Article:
El Chaltén

12. Someone told me the guards at the Chile/Argentinian border were hostile men wielding machine guns. But our crossing was pretty non-threatening. We actually missed the patrol station exiting Argentina, as there were no gates, no signs, and no people outside, just a tiny building, trusting travelers to stop. This caused us a teense bit of trouble getting back into Argentina since it looked like we had stolen the car in Chile. Minor details. I think our American girl innocence worked in our favor that time. Crossing into Chile, there was a gate, but after going through a relaxed customs process, we waited ten minutes for someone to “let us into Chile” before we just unchained and lifted the gate ourselves. Which is when we got Chile Bordered.

Border crossing.

13. Chile Bordered /ˈCHilē//ˈbôrdərd/ (verb): To be Chile Bordered means to be ripped off. For example, let’s say you pay 20 U$D for a glass of Jameson in Ushuaia. You just got Chile Bordered. Or maybe your cabbie charges you twice the local amount for a ride into Buenos Aires because he knows you have no clue. Chile Bordered. Or your horse runs directly into a gnarly bush, tearing a huge hole in your pants. That’s right. Your pants got Chile Bordered in the most literal way. OR maybe you just crossed over into Chile and stop at the border town with hunger pains, a half a tank of gas, no idea how far the next town is or what the roads are like, and zero Chilean pesos, so you exchange some Argentinian pesos with the friendly, fast-talking woman behind the counter, who knows exactly what she is doing as she types in some exchange rate on her calculator and shows you like five times, and she knows you have no idea what you are doing because you just keep nodding, so she hands you some Chilean pesos, you go back to the car, do your own conversion on the fancy new iPhone app you downloaded for these exact situations, and realize with a dizzy head…you’ve just been Chile Bordered. Hard.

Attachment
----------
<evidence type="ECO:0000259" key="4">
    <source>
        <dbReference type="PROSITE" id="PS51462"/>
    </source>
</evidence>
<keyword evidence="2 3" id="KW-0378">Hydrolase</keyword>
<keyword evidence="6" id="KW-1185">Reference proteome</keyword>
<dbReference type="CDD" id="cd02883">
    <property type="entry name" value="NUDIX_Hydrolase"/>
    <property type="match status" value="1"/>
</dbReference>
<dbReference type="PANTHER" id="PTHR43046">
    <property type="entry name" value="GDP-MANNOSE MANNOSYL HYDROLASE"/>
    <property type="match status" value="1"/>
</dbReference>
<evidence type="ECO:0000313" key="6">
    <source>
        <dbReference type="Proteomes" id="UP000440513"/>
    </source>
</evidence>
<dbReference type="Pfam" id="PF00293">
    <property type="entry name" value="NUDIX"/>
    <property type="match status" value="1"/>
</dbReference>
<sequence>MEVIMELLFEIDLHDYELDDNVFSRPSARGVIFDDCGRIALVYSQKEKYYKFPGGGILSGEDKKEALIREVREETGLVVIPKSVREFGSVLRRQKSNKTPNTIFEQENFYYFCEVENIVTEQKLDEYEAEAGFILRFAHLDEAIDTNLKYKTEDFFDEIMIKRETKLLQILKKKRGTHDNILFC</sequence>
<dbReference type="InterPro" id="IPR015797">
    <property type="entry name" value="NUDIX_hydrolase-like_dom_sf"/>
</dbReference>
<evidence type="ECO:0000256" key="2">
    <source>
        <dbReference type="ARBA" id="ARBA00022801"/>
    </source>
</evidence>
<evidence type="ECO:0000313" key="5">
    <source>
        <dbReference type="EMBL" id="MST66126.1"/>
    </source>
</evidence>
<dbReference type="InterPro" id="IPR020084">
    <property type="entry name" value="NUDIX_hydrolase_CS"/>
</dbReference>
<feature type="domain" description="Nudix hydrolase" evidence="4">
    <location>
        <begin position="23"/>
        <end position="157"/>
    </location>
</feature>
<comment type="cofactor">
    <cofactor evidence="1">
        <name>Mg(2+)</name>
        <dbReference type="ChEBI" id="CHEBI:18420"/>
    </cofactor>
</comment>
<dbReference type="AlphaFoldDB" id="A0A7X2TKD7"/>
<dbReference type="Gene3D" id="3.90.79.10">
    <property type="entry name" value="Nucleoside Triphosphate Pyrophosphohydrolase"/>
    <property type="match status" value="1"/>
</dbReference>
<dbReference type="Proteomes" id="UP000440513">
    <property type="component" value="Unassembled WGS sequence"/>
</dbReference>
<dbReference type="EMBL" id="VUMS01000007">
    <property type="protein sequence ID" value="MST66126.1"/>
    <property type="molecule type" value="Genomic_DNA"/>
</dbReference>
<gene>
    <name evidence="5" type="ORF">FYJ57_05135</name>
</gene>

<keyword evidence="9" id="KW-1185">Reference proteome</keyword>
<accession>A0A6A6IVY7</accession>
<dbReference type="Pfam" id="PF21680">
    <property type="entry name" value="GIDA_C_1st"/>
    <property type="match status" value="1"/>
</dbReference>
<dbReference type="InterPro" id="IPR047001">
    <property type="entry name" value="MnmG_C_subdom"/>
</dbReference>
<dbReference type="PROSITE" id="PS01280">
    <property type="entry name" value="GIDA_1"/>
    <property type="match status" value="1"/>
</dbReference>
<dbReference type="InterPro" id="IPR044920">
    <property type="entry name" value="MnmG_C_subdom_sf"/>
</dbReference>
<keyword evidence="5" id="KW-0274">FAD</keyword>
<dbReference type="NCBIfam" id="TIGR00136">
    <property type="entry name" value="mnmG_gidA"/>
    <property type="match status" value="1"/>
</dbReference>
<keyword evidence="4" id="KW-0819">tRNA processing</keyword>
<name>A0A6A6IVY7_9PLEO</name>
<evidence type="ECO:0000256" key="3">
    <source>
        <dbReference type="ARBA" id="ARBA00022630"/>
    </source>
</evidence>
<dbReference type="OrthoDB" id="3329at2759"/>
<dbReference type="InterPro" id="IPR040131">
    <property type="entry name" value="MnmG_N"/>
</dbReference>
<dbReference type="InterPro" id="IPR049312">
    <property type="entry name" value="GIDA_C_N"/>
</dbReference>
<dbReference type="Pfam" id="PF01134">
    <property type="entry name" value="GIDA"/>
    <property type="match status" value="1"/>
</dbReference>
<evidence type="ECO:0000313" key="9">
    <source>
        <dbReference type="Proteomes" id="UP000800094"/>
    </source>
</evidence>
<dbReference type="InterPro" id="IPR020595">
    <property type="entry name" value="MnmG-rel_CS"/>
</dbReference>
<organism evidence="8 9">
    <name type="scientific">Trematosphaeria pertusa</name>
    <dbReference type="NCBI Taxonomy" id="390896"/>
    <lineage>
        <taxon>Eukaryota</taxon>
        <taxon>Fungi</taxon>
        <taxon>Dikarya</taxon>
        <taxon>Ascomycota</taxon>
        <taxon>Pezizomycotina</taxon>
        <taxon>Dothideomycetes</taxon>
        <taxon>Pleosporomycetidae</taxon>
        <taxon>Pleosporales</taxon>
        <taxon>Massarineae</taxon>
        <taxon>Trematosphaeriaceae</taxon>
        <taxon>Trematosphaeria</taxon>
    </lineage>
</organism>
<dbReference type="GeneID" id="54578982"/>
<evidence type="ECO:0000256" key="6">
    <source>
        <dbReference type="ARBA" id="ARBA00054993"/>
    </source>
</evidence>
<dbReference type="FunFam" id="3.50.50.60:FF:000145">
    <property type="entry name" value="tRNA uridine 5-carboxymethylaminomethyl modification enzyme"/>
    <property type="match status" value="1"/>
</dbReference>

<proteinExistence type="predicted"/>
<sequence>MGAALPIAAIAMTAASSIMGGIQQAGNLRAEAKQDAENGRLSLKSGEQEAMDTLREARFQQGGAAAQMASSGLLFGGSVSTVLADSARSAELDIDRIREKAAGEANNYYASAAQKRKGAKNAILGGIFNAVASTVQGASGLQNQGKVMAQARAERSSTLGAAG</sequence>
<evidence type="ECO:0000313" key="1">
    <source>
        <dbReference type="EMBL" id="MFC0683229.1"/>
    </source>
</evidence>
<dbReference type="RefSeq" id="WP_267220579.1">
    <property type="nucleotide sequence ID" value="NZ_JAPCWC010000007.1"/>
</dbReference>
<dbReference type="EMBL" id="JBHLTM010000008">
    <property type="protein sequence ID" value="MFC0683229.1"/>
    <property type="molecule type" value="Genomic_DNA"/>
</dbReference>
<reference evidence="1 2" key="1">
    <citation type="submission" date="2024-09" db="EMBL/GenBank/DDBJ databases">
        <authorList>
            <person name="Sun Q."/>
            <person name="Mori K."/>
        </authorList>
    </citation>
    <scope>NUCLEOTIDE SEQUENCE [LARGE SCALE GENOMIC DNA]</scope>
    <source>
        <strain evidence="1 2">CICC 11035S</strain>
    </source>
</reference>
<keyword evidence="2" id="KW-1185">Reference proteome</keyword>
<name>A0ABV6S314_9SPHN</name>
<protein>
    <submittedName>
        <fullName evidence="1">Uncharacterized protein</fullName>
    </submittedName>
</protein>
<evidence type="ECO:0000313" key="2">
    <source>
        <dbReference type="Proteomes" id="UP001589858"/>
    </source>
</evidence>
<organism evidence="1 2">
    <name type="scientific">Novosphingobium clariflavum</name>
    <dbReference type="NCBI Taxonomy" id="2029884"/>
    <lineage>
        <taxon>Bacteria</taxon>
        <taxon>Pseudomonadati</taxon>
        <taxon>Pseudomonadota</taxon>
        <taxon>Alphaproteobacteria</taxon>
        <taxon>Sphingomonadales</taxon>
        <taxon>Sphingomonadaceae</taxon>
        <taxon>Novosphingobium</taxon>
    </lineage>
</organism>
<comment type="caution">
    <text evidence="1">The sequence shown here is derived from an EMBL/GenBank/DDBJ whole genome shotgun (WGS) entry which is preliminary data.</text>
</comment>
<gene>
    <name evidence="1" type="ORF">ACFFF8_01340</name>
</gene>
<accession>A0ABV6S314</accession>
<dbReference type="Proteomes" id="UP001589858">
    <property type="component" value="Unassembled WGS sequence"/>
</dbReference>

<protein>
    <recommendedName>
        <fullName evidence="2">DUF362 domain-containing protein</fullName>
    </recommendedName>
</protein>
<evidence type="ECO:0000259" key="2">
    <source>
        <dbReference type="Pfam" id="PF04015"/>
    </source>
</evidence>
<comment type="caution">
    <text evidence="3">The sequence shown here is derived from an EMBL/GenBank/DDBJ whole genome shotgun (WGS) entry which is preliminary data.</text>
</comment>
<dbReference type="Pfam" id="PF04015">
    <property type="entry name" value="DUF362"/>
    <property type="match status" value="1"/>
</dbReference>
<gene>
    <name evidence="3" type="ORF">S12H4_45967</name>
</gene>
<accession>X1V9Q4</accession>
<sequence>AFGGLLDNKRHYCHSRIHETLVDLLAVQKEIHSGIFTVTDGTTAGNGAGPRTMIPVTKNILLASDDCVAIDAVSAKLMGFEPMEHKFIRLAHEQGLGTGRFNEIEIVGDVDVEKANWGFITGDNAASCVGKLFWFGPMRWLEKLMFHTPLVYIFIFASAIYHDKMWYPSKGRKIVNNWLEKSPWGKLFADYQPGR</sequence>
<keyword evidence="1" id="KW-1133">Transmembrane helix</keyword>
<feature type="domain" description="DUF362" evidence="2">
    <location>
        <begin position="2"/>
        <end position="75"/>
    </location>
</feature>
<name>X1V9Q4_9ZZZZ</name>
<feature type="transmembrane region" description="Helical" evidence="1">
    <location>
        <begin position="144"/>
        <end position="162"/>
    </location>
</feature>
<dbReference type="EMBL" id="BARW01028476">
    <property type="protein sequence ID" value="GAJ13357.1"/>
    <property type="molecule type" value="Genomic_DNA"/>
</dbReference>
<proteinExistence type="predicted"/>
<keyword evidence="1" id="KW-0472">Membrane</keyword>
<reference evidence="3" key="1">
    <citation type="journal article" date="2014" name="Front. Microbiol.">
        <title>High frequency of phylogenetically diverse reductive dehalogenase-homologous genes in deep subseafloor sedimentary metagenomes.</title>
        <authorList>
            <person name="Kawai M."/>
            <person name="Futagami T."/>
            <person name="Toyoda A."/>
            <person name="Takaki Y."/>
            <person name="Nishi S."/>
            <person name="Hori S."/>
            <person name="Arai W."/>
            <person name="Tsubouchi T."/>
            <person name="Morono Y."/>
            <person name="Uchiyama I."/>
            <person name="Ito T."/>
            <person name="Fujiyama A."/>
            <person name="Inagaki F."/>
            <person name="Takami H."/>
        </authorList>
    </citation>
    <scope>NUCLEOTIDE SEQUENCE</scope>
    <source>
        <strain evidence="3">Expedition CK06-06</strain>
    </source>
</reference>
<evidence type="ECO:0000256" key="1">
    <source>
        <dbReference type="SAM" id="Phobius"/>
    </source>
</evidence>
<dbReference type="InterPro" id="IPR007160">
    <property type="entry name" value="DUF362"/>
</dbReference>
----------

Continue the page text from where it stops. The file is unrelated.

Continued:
Puerto Natales, Chile

14. Dogs live very much like people in Patagonia. Packs of them run around town, probably meeting friends for lunch or hot dates or for book clubs. If you so much as look at them, they become a part of your pack, and proceed to follow you around town, which is actually pretty scary, given the bad-assness of some of these dogs. I believe the happiest dogs in the world live in El Chaltén, where they spend their days tearing down the mountain streets, making friends with tourists, and sleeping in the sun, with a constant smile on their face.